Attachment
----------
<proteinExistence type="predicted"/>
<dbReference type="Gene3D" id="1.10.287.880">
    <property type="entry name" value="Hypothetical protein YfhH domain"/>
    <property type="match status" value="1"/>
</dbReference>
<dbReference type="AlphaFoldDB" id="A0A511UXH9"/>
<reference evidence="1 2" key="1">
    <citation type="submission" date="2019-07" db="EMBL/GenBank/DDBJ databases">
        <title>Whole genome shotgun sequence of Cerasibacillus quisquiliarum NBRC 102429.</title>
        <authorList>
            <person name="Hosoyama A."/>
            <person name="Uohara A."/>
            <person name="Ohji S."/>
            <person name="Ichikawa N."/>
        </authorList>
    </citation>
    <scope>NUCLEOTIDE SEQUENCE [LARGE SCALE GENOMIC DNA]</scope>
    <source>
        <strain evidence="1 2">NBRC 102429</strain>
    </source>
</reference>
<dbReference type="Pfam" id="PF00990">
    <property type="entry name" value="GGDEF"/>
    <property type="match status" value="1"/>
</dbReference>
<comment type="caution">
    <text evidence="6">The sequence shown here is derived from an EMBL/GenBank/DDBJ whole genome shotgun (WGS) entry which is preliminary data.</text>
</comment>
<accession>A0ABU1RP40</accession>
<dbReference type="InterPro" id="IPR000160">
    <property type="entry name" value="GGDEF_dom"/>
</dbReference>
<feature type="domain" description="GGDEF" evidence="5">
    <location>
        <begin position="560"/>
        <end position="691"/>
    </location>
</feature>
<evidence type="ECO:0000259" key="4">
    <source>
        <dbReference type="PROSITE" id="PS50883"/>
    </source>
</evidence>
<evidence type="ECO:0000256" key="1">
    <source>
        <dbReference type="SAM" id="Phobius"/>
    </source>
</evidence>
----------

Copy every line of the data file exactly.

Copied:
<proteinExistence type="predicted"/>
<dbReference type="Gene3D" id="1.10.287.880">
    <property type="entry name" value="Hypothetical protein YfhH domain"/>
    <property type="match status" value="1"/>
</dbReference>
<dbReference type="AlphaFoldDB" id="A0A511UXH9"/>
<reference evidence="1 2" key="1">
    <citation type="submission" date="2019-07" db="EMBL/GenBank/DDBJ databases">
        <title>Whole genome shotgun sequence of Cerasibacillus quisquiliarum NBRC 102429.</title>
        <authorList>
            <person name="Hosoyama A."/>
            <person name="Uohara A."/>
            <person name="Ohji S."/>
            <person name="Ichikawa N."/>
        </authorList>
    </citation>
    <scope>NUCLEOTIDE SEQUENCE [LARGE SCALE GENOMIC DNA]</scope>
    <source>
        <strain evidence="1 2">NBRC 102429</strain>
    </source>
</reference>
<dbReference type="Pfam" id="PF00990">
    <property type="entry name" value="GGDEF"/>
    <property type="match status" value="1"/>
</dbReference>
<comment type="caution">
    <text evidence="6">The sequence shown here is derived from an EMBL/GenBank/DDBJ whole genome shotgun (WGS) entry which is preliminary data.</text>
</comment>
<accession>A0ABU1RP40</accession>
<dbReference type="InterPro" id="IPR000160">
    <property type="entry name" value="GGDEF_dom"/>
</dbReference>
<feature type="domain" description="GGDEF" evidence="5">
    <location>
        <begin position="560"/>
        <end position="691"/>
    </location>
</feature>
<evidence type="ECO:0000259" key="4">
    <source>
        <dbReference type="PROSITE" id="PS50883"/>
    </source>
</evidence>
<evidence type="ECO:0000256" key="1">
    <source>
        <dbReference type="SAM" id="Phobius"/>
    </source>
</evidence>